At Stanley CI: “We have a population of about 1600 with the following: 1 Doctor, 1 Dentist, 1 Hygienist, 3 Physical Therapists, and an Optometrist that comes in once a month (this was told to me directly from the Doctor herself). I’m having issues with my eyes (blurred vision). I requested an eye exam in January, 2019. I seen the Doctor on 6/20/19 and she told me it may be 6 more months before I see the Optometrist so you’ll just have to see blurry for awhile. Really! Talk about top notch health care.”

“NLCI also is badly backed up in medical. Been waiting almost 8 months to be seen currently.”

Also at Stanley CI: “Optical we had a doctor coming in once a week then quit so the doctor who comes in now only once a month so it is backed way up seeing him. I had to be sent out to a specialist for a problem I kept complaining about to find out I had a retina tear and sent to U W Hospital for emergency surgery to repair the tear. Doctor tells me I need a subscription change and have no idea when I’ll get to see the doctor. I’m not sure about the delay with the dentist except they don’t have a full time dentist. I have 3 broken teeth and I’m on my 11th month waiting . Not sure what can be done to change these long waits.”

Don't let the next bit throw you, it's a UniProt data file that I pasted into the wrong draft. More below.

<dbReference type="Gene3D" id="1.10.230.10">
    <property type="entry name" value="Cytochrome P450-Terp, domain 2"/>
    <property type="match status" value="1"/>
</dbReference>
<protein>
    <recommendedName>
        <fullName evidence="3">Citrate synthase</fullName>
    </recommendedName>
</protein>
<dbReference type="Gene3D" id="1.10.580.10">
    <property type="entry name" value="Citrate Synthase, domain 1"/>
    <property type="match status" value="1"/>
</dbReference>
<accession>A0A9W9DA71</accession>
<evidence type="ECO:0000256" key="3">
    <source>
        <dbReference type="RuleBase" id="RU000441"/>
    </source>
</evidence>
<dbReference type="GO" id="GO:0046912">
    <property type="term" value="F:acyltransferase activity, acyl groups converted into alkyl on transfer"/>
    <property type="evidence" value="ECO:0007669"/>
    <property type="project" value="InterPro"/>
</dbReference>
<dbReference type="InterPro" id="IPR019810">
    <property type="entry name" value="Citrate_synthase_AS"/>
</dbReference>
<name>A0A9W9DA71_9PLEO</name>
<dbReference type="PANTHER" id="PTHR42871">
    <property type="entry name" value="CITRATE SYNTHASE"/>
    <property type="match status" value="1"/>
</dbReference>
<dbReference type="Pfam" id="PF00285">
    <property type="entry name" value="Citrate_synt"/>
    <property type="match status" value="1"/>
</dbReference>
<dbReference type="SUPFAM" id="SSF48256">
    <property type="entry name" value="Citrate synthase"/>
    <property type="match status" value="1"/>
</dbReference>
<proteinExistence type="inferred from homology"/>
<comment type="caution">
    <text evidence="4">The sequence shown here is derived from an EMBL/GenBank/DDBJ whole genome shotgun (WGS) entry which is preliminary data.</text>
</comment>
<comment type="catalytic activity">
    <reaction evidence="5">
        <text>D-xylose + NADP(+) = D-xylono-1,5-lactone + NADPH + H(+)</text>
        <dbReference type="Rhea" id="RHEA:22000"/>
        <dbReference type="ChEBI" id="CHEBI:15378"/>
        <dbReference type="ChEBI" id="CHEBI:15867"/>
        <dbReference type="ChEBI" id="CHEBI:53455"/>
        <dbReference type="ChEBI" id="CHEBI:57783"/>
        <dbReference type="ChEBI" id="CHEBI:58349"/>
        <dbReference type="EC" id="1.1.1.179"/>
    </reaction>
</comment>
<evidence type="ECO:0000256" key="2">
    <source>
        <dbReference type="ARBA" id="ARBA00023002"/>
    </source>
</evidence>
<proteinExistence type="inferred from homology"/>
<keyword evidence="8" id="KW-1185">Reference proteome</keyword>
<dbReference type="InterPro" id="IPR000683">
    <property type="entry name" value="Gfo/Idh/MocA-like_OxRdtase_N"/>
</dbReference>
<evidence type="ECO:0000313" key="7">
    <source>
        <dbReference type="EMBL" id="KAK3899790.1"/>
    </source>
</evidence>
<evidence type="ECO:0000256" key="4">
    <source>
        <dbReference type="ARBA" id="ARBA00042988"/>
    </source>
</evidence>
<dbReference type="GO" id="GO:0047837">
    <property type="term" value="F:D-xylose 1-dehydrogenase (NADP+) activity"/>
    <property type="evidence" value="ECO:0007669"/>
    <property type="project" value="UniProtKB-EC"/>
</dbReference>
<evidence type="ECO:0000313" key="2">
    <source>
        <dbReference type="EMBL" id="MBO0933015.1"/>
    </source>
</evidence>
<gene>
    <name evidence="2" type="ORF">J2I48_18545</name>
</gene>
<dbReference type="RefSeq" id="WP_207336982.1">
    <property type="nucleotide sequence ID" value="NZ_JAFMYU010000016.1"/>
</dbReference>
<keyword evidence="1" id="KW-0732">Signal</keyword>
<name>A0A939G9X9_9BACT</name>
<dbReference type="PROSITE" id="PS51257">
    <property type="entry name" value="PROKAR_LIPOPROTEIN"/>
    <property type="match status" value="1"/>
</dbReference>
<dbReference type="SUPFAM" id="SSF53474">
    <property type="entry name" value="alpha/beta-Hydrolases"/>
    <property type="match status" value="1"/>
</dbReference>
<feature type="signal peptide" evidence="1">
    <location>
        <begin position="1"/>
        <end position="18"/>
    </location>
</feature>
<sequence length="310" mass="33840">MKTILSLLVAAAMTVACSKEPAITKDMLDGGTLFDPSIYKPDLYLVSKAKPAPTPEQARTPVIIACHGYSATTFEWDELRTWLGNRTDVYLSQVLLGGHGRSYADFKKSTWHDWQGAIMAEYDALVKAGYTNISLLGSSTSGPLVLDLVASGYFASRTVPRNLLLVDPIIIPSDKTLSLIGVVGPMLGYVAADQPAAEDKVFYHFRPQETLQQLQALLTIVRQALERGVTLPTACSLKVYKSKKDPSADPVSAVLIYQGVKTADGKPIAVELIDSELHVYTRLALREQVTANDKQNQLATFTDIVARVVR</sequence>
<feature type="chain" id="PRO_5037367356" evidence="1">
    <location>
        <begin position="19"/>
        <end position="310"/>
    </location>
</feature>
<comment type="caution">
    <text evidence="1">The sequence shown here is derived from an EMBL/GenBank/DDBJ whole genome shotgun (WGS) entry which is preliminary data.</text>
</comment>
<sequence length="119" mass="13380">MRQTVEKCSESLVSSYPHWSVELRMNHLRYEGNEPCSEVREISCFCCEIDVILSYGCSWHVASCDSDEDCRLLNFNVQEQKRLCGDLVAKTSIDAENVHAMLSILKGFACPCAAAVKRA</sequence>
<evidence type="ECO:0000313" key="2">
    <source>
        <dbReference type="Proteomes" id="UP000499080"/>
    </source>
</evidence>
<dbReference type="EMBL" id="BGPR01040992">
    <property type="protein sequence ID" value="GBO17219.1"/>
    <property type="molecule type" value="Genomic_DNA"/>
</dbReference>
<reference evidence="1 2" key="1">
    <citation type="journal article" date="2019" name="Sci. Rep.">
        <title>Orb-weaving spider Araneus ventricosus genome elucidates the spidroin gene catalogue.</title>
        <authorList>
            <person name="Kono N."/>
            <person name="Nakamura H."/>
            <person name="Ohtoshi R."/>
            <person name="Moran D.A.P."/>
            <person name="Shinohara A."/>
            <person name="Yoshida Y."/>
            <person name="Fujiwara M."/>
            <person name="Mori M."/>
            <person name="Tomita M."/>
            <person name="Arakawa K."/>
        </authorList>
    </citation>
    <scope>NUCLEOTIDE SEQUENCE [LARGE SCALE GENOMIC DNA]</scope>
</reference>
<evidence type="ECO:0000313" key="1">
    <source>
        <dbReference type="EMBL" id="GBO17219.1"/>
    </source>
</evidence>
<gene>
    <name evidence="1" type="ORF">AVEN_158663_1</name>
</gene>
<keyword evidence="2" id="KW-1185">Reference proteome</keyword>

“In 2002 our cost for HSU visits went from 2.50$ to 7.50$ still can’t figure out why we have to pay to be seen when we are wards of the state but OK.”